Sunday, December 14, 2008

Angela King Kinder

One of my best friends in the world, the one I have mentioned as my inspiration for my international length triathlon to raise money for cancer research, Angela King Kinder died Sunday, December 14th at 12:40 am. She is survived by her husband, Bryan; her father, her mother, her sister, and a step-father and many others who loved her very much.

I didn't work out today because I was up last night thinking about her and trying to put the finishing touches on her eulogy and got little sleep. Tonight I'm up making plans for flights, cars, and hotels without it seeming real at all. Everything is a bit numb. We took the girls to Disney today because Megan has been talking about it for almost the entire week without any prodding from us, and we took them to see Santa for the 1st time. (Megan marched right up and sat with him but Amanda who had been chomping at the bit to see him while in line had to be held next to him.) It was fun to see their faces light up, but at the same time it seemed surreal and as though I wasn't truly there. I know Angela would want me to live each day to the fullest, but I guess I just need some time to grieve. The only solace I have is that she is now at peace and is whole again and truly cancer free. But I will miss my dear friend... her emails and calls, and having our mid-life crises together (whenever that will be) as we had always planned. For a long time we talked via email at least once a week, and I will miss her insight and her wit.

Once I have mourned my loss, I will celebrate her life. Her favorite holiday was Halloween and I will be certain to do Halloween up right every year from now on. And at some point, I will take my children to Japan because it was a place that Angela always wanted to visit but did not get a chance to go. And I hope in some way I will be able to spread awareness of sarcoma - the cancer of the connective tissue that in 1/2 of its victims is completely resistent to chemotherapy and radiation - like it was in Angela. There's not alot known about sarcoma because only 10,000 people each year get it in the United States so not much research is done about it. The problem is, that statistically 50% will die and depending on the type of sarcoma you are diagnosed with (in Angela's case high level, undifferentiated sarcoma) you're the ones who will make up that 50%... and many times it's not even diagnosed in time because it's thought it might be another kind of cancer at first. It doesn't have to mestastize to kill either. You have one tumor and have a biopsy done before removing it, and that seems to be enough for this killer to spread. Angela's started with a tumor in her forearm. After a 2nd biopsy, intensive radiation and chemotherapy (which left it unchanged), it was removed. 3 months later it appeared for the 1st time in the lining of her lung. Then a 2nd time. And during the surgery to remove the 2nd lung tumor, as it was being removed it burst. Her chest cavity was flushed with water to remove and cleanse as much as possible, but a short time later another tumor appeared on her lung and one on the connective tissue surrounding her heart. She had a 2nd round of terribly intensive chemotherapy (the 1st was with the one in her forearm and had been coupled with radiation) which did nothing to stop the tumors from growing but made her violently ill (despite the anti-nauseas medicine). When the scans showed that the tumors had continued to grow and that the one on her heart was essentially the size of her heart now, she decided to take the remaining time she had and life it to the fullest she could. She ate sushi at her favorite place (several times), had a peach cobbler a neighbor made her, and spent as much time as she could with her husband. And about 1 month later she passed away. She was so brave in her decision and her only fear was that she would upset those she loved, especially her husband, in wanting to end chemo. But he knew she was in pain and miserable and didn't want to be that way at the end and his love for her supported her decision.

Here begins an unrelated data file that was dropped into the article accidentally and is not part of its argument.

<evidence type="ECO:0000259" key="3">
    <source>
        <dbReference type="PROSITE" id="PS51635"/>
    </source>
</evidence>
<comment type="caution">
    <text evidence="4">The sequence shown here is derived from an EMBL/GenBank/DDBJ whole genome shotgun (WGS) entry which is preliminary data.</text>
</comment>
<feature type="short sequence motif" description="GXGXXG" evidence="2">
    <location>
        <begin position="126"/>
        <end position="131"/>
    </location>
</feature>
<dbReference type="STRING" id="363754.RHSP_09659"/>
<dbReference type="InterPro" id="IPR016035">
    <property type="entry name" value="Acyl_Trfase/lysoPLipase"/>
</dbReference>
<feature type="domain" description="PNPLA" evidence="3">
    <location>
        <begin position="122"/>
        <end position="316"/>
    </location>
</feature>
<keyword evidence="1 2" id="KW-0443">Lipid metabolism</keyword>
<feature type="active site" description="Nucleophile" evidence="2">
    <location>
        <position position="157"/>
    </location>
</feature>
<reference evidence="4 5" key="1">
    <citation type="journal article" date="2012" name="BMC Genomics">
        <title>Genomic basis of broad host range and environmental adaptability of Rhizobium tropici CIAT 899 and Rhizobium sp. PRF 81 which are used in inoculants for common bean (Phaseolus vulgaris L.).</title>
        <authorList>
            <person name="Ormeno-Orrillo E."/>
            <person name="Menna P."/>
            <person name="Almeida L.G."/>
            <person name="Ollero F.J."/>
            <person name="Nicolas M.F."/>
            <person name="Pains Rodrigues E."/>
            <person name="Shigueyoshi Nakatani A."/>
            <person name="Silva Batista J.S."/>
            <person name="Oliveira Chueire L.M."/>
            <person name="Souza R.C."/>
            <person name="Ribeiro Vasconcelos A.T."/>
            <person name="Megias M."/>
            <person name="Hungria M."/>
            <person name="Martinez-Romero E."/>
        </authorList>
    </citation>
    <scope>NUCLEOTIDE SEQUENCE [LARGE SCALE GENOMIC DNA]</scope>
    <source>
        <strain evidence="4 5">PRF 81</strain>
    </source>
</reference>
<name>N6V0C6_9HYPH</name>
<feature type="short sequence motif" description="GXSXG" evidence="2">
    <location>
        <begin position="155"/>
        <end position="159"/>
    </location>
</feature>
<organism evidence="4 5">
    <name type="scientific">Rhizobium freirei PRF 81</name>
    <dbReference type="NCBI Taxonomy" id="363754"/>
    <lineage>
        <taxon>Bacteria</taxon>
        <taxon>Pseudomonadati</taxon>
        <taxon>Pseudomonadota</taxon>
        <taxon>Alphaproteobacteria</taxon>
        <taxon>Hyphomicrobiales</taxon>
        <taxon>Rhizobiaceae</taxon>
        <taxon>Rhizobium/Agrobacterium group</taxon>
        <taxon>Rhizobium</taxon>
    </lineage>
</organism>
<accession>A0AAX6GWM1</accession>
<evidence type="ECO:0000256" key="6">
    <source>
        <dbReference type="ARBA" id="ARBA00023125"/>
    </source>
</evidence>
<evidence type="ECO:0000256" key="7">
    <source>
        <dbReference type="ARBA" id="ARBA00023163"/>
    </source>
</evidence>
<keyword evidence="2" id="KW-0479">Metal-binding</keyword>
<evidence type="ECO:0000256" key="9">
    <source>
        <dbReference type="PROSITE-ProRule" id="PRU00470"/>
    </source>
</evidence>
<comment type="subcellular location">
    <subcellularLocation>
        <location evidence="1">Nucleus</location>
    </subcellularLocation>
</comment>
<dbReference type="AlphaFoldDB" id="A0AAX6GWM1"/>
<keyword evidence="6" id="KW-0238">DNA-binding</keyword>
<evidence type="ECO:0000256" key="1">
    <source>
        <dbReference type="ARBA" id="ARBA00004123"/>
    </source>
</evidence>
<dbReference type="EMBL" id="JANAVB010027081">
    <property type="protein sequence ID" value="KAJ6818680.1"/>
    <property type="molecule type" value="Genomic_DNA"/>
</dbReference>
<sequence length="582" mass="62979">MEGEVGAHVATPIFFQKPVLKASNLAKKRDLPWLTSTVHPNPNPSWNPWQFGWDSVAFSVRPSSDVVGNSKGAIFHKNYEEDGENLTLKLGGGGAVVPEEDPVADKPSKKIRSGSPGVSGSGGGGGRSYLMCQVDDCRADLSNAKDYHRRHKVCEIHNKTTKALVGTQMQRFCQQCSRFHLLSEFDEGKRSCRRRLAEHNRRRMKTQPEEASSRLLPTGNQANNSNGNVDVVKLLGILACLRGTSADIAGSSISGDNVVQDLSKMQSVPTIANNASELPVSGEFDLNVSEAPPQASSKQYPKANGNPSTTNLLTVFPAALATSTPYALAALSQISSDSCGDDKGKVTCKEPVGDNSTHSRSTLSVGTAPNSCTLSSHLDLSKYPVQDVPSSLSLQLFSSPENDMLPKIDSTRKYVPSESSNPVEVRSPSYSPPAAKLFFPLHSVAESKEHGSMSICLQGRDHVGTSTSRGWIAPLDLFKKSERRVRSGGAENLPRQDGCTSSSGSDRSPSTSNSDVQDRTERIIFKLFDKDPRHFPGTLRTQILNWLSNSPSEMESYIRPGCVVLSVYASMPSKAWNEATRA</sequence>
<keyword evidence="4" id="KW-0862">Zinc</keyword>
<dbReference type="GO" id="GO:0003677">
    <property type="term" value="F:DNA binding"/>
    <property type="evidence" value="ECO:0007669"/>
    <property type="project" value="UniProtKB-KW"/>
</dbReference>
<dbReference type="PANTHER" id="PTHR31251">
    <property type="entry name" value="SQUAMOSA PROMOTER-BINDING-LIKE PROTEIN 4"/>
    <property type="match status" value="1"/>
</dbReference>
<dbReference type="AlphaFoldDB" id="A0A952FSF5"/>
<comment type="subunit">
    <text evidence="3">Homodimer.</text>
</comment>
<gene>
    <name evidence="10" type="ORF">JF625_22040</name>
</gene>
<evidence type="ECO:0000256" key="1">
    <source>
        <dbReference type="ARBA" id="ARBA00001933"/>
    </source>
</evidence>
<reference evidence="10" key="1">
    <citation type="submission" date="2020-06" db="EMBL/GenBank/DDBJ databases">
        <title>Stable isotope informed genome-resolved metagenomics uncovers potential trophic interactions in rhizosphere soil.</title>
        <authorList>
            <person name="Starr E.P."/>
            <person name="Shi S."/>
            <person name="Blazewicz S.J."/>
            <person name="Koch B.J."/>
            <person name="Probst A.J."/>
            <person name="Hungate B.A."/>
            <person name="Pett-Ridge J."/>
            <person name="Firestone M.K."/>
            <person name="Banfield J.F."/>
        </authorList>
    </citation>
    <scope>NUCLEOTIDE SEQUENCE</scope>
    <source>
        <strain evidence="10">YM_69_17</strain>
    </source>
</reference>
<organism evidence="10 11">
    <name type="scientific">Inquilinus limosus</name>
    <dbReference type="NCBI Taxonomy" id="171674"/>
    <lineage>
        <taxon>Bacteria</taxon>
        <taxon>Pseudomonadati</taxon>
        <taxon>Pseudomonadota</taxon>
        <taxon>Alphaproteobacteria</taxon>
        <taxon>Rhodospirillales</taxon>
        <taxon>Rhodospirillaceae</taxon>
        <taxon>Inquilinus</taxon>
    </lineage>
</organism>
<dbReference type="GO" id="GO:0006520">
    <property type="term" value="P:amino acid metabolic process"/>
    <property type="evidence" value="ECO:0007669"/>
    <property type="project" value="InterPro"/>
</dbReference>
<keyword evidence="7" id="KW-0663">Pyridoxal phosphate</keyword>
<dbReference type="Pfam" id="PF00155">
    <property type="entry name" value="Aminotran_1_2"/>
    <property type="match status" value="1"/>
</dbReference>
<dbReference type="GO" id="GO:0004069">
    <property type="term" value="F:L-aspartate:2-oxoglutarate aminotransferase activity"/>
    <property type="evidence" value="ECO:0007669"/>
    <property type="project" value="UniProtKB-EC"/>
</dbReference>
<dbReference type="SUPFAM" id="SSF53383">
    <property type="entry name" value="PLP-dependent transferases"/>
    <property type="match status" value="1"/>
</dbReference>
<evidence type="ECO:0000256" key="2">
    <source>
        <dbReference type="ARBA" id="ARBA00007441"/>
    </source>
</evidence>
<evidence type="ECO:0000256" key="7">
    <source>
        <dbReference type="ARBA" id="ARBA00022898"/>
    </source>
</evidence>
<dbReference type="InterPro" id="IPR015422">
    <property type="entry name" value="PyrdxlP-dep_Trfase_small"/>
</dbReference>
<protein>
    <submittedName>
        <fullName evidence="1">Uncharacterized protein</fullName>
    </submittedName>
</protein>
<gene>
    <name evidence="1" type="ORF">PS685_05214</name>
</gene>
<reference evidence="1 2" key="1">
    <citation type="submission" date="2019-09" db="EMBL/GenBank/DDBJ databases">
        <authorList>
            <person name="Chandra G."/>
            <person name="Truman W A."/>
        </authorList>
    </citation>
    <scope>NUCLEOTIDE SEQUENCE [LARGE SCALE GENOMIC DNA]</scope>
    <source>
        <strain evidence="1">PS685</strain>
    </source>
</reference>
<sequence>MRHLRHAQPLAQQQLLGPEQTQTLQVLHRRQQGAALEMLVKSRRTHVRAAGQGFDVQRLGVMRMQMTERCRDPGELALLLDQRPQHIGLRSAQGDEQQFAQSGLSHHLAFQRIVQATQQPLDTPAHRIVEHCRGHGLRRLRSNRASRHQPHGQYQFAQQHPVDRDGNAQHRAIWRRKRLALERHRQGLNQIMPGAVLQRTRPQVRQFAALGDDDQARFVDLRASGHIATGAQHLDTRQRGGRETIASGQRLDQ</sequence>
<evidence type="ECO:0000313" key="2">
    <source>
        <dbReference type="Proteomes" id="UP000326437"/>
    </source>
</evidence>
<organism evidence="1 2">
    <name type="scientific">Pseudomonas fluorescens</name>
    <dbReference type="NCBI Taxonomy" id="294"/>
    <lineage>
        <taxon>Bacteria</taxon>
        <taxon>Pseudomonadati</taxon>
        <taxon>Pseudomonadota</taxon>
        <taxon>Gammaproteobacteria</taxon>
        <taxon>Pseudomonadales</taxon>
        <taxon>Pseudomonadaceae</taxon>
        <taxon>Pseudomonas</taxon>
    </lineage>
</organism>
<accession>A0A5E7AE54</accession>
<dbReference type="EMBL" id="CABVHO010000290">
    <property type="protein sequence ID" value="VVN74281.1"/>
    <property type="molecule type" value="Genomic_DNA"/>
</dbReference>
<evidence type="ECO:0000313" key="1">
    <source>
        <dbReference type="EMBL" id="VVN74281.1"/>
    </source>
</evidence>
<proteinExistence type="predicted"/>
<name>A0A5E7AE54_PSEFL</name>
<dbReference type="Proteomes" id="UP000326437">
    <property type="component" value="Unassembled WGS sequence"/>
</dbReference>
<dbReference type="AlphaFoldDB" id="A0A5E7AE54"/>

So, as you see, my triathlon training is nothing in comparison to what she and he endure(d). May she rest in peace for eternity. She will live in my heart all my days.

Love to all.


  1. Thank you for your touching story.
    My wife also is undergoing chemo for sarcoma but she is still fine right now. My sympathies for your lost. wen

  2. Hi Kate-

    I just discovered this. I'm very sorry to hear about Angela. There is little anyone can say to comfort those left behind, but my thoughts are with you.



  3. Hi Kate. Stumbled onto your blog today, crying as I read this. You're not alone in grieving. Wish we lived closer.

    From where my desk sits, I see her office every time I get up.I cry every day in the bathroom. Still not sure how to get it together.


  4. Thank you all ... Unfortunately for some reason I didn't see your comments until today. I miss her daily... especially when there are the little things that I would have automatically emailed her about like random Egyptian discoveries or silly people or just things from life or those email forwards...